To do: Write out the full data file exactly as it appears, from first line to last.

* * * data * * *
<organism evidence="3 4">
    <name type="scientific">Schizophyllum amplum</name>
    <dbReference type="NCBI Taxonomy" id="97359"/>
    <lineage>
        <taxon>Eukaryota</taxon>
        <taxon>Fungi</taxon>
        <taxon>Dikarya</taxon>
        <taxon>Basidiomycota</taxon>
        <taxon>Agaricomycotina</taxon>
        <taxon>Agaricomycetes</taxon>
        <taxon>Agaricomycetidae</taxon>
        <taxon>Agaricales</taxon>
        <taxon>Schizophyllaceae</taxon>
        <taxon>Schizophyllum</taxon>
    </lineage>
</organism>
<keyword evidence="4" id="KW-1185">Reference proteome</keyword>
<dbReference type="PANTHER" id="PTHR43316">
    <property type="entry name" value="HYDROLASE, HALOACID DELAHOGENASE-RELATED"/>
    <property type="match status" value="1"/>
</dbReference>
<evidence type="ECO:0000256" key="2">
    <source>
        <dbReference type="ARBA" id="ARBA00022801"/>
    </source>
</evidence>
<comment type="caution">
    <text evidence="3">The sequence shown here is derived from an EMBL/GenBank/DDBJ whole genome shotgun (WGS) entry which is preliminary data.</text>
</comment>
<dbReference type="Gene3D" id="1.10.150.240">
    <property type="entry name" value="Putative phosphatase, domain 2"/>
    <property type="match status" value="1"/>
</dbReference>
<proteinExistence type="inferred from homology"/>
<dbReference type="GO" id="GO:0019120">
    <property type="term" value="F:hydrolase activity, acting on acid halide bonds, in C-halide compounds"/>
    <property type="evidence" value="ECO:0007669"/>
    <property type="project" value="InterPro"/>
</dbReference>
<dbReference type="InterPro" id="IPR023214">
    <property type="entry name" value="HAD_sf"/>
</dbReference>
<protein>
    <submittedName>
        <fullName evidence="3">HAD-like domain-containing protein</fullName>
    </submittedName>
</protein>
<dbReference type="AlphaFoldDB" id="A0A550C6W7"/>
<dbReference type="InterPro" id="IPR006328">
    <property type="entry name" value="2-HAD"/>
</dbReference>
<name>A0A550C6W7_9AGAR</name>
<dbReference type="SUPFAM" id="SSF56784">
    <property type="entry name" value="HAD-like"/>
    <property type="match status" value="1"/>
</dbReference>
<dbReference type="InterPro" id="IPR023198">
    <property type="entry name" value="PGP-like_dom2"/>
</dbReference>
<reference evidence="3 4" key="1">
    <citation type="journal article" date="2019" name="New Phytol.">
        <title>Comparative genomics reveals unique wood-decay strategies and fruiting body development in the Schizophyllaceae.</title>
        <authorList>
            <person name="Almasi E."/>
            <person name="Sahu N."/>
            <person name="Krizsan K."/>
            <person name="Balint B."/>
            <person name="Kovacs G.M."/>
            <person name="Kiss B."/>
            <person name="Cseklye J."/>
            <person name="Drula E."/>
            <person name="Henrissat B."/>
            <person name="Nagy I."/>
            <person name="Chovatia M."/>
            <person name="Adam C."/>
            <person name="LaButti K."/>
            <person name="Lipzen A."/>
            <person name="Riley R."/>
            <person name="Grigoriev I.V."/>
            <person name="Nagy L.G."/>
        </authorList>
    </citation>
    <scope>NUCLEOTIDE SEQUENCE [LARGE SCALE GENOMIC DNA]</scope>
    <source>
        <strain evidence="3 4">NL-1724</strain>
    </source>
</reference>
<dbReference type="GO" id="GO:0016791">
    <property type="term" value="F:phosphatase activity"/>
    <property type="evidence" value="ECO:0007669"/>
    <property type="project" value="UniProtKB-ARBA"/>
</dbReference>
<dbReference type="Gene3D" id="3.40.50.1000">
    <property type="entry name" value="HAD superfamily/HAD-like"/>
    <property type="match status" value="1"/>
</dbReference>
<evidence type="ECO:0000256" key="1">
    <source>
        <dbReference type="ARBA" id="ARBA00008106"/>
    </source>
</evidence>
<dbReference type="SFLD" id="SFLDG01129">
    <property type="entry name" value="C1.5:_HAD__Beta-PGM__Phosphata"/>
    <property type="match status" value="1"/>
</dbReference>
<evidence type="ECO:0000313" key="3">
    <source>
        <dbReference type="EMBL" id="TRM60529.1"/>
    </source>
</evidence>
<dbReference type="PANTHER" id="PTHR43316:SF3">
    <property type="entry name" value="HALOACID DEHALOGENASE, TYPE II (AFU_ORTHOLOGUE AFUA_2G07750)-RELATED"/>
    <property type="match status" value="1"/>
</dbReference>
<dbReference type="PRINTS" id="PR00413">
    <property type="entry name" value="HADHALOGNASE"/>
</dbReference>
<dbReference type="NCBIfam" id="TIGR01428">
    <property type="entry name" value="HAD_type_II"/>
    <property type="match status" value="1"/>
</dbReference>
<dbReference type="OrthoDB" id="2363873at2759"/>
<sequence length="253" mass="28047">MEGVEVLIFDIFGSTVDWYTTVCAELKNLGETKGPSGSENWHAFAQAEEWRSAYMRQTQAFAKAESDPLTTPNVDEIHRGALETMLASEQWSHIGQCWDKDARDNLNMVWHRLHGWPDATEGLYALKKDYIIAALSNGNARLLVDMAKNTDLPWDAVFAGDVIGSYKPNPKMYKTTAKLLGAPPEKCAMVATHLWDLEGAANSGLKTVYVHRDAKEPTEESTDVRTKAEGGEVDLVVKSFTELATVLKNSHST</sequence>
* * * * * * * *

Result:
<organism evidence="3 4">
    <name type="scientific">Schizophyllum amplum</name>
    <dbReference type="NCBI Taxonomy" id="97359"/>
    <lineage>
        <taxon>Eukaryota</taxon>
        <taxon>Fungi</taxon>
        <taxon>Dikarya</taxon>
        <taxon>Basidiomycota</taxon>
        <taxon>Agaricomycotina</taxon>
        <taxon>Agaricomycetes</taxon>
        <taxon>Agaricomycetidae</taxon>
        <taxon>Agaricales</taxon>
        <taxon>Schizophyllaceae</taxon>
        <taxon>Schizophyllum</taxon>
    </lineage>
</organism>
<keyword evidence="4" id="KW-1185">Reference proteome</keyword>
<dbReference type="PANTHER" id="PTHR43316">
    <property type="entry name" value="HYDROLASE, HALOACID DELAHOGENASE-RELATED"/>
    <property type="match status" value="1"/>
</dbReference>
<evidence type="ECO:0000256" key="2">
    <source>
        <dbReference type="ARBA" id="ARBA00022801"/>
    </source>
</evidence>
<comment type="caution">
    <text evidence="3">The sequence shown here is derived from an EMBL/GenBank/DDBJ whole genome shotgun (WGS) entry which is preliminary data.</text>
</comment>
<dbReference type="Gene3D" id="1.10.150.240">
    <property type="entry name" value="Putative phosphatase, domain 2"/>
    <property type="match status" value="1"/>
</dbReference>
<proteinExistence type="inferred from homology"/>
<dbReference type="GO" id="GO:0019120">
    <property type="term" value="F:hydrolase activity, acting on acid halide bonds, in C-halide compounds"/>
    <property type="evidence" value="ECO:0007669"/>
    <property type="project" value="InterPro"/>
</dbReference>
<dbReference type="InterPro" id="IPR023214">
    <property type="entry name" value="HAD_sf"/>
</dbReference>
<protein>
    <submittedName>
        <fullName evidence="3">HAD-like domain-containing protein</fullName>
    </submittedName>
</protein>
<dbReference type="AlphaFoldDB" id="A0A550C6W7"/>
<dbReference type="InterPro" id="IPR006328">
    <property type="entry name" value="2-HAD"/>
</dbReference>
<name>A0A550C6W7_9AGAR</name>
<dbReference type="SUPFAM" id="SSF56784">
    <property type="entry name" value="HAD-like"/>
    <property type="match status" value="1"/>
</dbReference>
<dbReference type="InterPro" id="IPR023198">
    <property type="entry name" value="PGP-like_dom2"/>
</dbReference>
<reference evidence="3 4" key="1">
    <citation type="journal article" date="2019" name="New Phytol.">
        <title>Comparative genomics reveals unique wood-decay strategies and fruiting body development in the Schizophyllaceae.</title>
        <authorList>
            <person name="Almasi E."/>
            <person name="Sahu N."/>
            <person name="Krizsan K."/>
            <person name="Balint B."/>
            <person name="Kovacs G.M."/>
            <person name="Kiss B."/>
            <person name="Cseklye J."/>
            <person name="Drula E."/>
            <person name="Henrissat B."/>
            <person name="Nagy I."/>
            <person name="Chovatia M."/>
            <person name="Adam C."/>
            <person name="LaButti K."/>
            <person name="Lipzen A."/>
            <person name="Riley R."/>
            <person name="Grigoriev I.V."/>
            <person name="Nagy L.G."/>
        </authorList>
    </citation>
    <scope>NUCLEOTIDE SEQUENCE [LARGE SCALE GENOMIC DNA]</scope>
    <source>
        <strain evidence="3 4">NL-1724</strain>
    </source>
</reference>
<dbReference type="GO" id="GO:0016791">
    <property type="term" value="F:phosphatase activity"/>
    <property type="evidence" value="ECO:0007669"/>
    <property type="project" value="UniProtKB-ARBA"/>
</dbReference>
<dbReference type="Gene3D" id="3.40.50.1000">
    <property type="entry name" value="HAD superfamily/HAD-like"/>
    <property type="match status" value="1"/>
</dbReference>
<evidence type="ECO:0000256" key="1">
    <source>
        <dbReference type="ARBA" id="ARBA00008106"/>
    </source>
</evidence>
<dbReference type="SFLD" id="SFLDG01129">
    <property type="entry name" value="C1.5:_HAD__Beta-PGM__Phosphata"/>
    <property type="match status" value="1"/>
</dbReference>
<evidence type="ECO:0000313" key="3">
    <source>
        <dbReference type="EMBL" id="TRM60529.1"/>
    </source>
</evidence>
<dbReference type="PANTHER" id="PTHR43316:SF3">
    <property type="entry name" value="HALOACID DEHALOGENASE, TYPE II (AFU_ORTHOLOGUE AFUA_2G07750)-RELATED"/>
    <property type="match status" value="1"/>
</dbReference>
<dbReference type="PRINTS" id="PR00413">
    <property type="entry name" value="HADHALOGNASE"/>
</dbReference>
<dbReference type="NCBIfam" id="TIGR01428">
    <property type="entry name" value="HAD_type_II"/>
    <property type="match status" value="1"/>
</dbReference>
<dbReference type="OrthoDB" id="2363873at2759"/>
<sequence length="253" mass="28047">MEGVEVLIFDIFGSTVDWYTTVCAELKNLGETKGPSGSENWHAFAQAEEWRSAYMRQTQAFAKAESDPLTTPNVDEIHRGALETMLASEQWSHIGQCWDKDARDNLNMVWHRLHGWPDATEGLYALKKDYIIAALSNGNARLLVDMAKNTDLPWDAVFAGDVIGSYKPNPKMYKTTAKLLGAPPEKCAMVATHLWDLEGAANSGLKTVYVHRDAKEPTEESTDVRTKAEGGEVDLVVKSFTELATVLKNSHST</sequence>